First comes the obligatory disclaimer: Game of Thrones is an event series, it’s incredibly fun to watch, and the horror and tension that director Miguel Sapochnik was able to leverage in Season 8’s third episode, “The Long Night,” was absolutely outstanding. But there was one element of this epic, long-awaited battle episode written by Dan Weiss and David Benioff that felt half-baked, because the HBO series has never fully leaned in to the lore of George R.R. Martin’s A Song of Ice and Fire.
What makes Game of Thrones fundamentally different from a historical reimagining of the War of the Roses is magic. Dragons and ice zombies — the latter of which were introduced in the very first scene in the show and in George R. R. Martin’s books — caught people’s attention. This is a fantasy series after all, a high fantasy series where magic plays a key role in understanding the world. I’ve written before about how the series started downplaying the role of magic in Westeros and beyond with its sidelining of the direwolves, but there are many other key examples. In the books, the resurrection magic that brought Jon Snow back tied into a much more in-depth exploration of the religion of R’hllor, the Lord of Light—a prominent deity for the people of Essos. Fire magic from the east has been key to the story from the beginning, like how it jump-started the dragon eggs into hatching for Dany. And now, it has played a key role in the Battle of Winterfell.
So why is R’hllor so personally involved in the Battle of Winterfell? That’s never made clear. As far as Beric Dondarrion’s role in “The Long Night,” Melisandre casually says to Arya that The Lord of Light kept Beric around for his own purposes, which were fulfilled when he saved Arya (who would go on to slay the Night King). But it was also a reminder of why book readers have long-lamented the excising of Lady Stoneheart from the series (Stoneheart is actually Catelyn Stark, quasi-resurrected after the Red Wedding by the same Lord of Light magic used by Beric Dondarrion). Her eventually returning to Winterfell to help her family makes more narrative sense than for him to be there at any point. The writers try to cover this swap in “The Long Night” with the conversation between Melisandre and Arya, and yet, there was absolutely no explanation of why Melisandre was there beyond her cryptic comment to Varys in Season 7 that they would both “destined to die in Westeros” (vague though that was). Also, Beric’s final death was never really in question, because Thoros (the one who could and had resurrected him in the past) was long dead. So why, specifically, is R’hllor invested in the fight against the Night King? In only occasionally helpful ways, mind you — lighting the Dothraki swords was cool visually, but ultimately meant nothing. And why did Melisandre’s prayer to light the trenches take so long to work other than dramatic tension?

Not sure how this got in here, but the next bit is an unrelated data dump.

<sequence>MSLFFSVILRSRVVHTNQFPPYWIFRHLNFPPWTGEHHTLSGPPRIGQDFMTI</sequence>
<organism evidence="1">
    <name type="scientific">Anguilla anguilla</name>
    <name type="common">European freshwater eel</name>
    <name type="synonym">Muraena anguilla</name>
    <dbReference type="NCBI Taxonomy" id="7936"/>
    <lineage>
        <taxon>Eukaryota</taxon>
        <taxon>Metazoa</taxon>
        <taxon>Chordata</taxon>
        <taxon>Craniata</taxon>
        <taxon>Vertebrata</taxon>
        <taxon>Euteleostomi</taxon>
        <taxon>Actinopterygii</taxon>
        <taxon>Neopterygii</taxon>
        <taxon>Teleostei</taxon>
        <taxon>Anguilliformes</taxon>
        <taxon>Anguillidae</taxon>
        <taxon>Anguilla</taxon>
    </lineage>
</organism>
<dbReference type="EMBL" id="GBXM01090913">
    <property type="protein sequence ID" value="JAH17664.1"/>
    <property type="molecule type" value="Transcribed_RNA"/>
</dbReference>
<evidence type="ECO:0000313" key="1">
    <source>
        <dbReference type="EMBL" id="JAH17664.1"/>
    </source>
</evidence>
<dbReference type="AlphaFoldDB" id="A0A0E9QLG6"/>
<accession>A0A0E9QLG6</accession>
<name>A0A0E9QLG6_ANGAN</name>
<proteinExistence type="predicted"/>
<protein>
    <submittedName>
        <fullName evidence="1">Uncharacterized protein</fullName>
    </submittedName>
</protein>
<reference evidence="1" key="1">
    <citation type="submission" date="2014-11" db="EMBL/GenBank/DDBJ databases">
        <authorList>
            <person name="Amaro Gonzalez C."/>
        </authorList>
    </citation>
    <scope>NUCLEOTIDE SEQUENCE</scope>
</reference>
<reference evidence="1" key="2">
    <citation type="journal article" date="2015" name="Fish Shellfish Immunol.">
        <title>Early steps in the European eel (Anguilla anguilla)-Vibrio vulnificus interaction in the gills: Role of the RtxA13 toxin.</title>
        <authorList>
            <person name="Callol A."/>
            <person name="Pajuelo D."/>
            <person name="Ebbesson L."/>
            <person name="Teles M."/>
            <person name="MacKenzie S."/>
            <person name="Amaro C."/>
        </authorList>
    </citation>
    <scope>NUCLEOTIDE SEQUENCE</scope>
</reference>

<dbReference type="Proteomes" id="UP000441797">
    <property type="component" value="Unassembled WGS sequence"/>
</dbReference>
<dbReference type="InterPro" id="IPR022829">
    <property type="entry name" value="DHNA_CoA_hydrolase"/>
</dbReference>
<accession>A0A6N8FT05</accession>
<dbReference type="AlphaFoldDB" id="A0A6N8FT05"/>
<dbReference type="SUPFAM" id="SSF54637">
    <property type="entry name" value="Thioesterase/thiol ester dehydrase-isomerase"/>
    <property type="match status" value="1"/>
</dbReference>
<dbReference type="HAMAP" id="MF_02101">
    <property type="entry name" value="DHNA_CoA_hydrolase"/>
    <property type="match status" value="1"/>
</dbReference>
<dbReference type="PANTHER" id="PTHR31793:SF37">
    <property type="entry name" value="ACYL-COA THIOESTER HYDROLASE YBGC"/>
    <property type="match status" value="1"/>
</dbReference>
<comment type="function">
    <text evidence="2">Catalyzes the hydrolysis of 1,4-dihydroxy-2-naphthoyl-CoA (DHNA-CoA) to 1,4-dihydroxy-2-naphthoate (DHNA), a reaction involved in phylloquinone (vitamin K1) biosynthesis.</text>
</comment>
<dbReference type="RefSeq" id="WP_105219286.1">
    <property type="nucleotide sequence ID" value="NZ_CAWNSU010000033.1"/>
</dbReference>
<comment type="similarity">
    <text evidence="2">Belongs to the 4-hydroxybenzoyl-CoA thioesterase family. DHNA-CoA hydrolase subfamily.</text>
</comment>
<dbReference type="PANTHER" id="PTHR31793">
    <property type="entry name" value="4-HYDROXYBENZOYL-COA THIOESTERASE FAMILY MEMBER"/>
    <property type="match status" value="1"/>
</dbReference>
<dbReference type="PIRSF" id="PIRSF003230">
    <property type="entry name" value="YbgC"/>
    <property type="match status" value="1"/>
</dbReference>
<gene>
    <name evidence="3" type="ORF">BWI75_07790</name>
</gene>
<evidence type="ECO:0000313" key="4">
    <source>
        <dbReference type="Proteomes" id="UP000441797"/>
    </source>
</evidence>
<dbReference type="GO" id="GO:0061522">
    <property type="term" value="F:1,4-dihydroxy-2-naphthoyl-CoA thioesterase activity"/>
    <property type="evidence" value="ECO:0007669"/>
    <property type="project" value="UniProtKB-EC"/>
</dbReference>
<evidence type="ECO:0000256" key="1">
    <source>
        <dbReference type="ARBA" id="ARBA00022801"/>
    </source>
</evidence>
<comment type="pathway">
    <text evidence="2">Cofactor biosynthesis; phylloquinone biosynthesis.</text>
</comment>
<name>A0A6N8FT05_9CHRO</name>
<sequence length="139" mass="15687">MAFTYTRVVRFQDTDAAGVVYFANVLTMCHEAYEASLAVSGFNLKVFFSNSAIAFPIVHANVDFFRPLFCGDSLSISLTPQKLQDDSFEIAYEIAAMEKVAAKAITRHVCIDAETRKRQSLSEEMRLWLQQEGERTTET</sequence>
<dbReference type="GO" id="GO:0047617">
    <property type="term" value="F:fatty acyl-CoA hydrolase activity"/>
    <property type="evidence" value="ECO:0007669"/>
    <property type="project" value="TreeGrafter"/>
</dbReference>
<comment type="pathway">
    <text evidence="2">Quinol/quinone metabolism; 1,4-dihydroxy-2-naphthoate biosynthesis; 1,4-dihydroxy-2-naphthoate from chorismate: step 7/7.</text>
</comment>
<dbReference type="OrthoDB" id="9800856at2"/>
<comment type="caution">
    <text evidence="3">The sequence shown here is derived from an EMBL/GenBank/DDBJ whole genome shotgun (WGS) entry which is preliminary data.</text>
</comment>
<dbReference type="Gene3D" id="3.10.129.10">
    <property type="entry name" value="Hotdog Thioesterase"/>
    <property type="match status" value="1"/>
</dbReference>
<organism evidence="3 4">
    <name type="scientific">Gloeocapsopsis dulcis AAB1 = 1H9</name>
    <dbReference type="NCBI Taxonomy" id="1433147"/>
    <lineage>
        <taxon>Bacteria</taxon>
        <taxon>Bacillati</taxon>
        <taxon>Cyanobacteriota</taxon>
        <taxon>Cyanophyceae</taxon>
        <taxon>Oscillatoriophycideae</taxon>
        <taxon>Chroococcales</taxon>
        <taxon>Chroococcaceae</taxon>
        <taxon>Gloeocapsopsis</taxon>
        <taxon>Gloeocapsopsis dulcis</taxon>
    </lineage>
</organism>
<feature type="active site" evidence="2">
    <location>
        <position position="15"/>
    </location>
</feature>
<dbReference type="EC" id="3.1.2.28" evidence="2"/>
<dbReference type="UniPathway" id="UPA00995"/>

The Night King was also short-changed in his own mythology, like the decision to not have dragon fire affect him, or the fact that his generals were always completely useless. Bran hypothesizes in the previous episode that the Night King wants to destroy the history of man, but we don’t really get a sense of why that is or what the ultimate ambition is here. The rules for the Night King are different than the wights, but the show began establishing the hive-mind movements of the pack last season to prepare us for the old “kill the leader and the others will die” trope. And that might have been ok, except that everyone would have definitely died if Melisandre hadn’t shown up as a Deus ex machina to light some fires, give a pep talk, and ultimately die because … she was connected to defeating the Night King? How? Why?
Is it impossible to enjoy Game of Thrones because of these narrative plot holes? Of course not, but it is why parts of “The Long Night” felt so hollow. The entire series has been building to this moment; again, the White Walkers introduced us to the show to begin with, they have always been heralded as the ultimate battle, and we literally watched the Night King resurrect a dragon and use it to blow down an 8,000-year-old magical wall to cap off Season 7 — probably the most magic-infused moment of the entire series. So it’s not that those fantasy elements have been ignored completely, but unfortunately, they’re only routinely trotted out for spectacle without sufficient narrative build-up.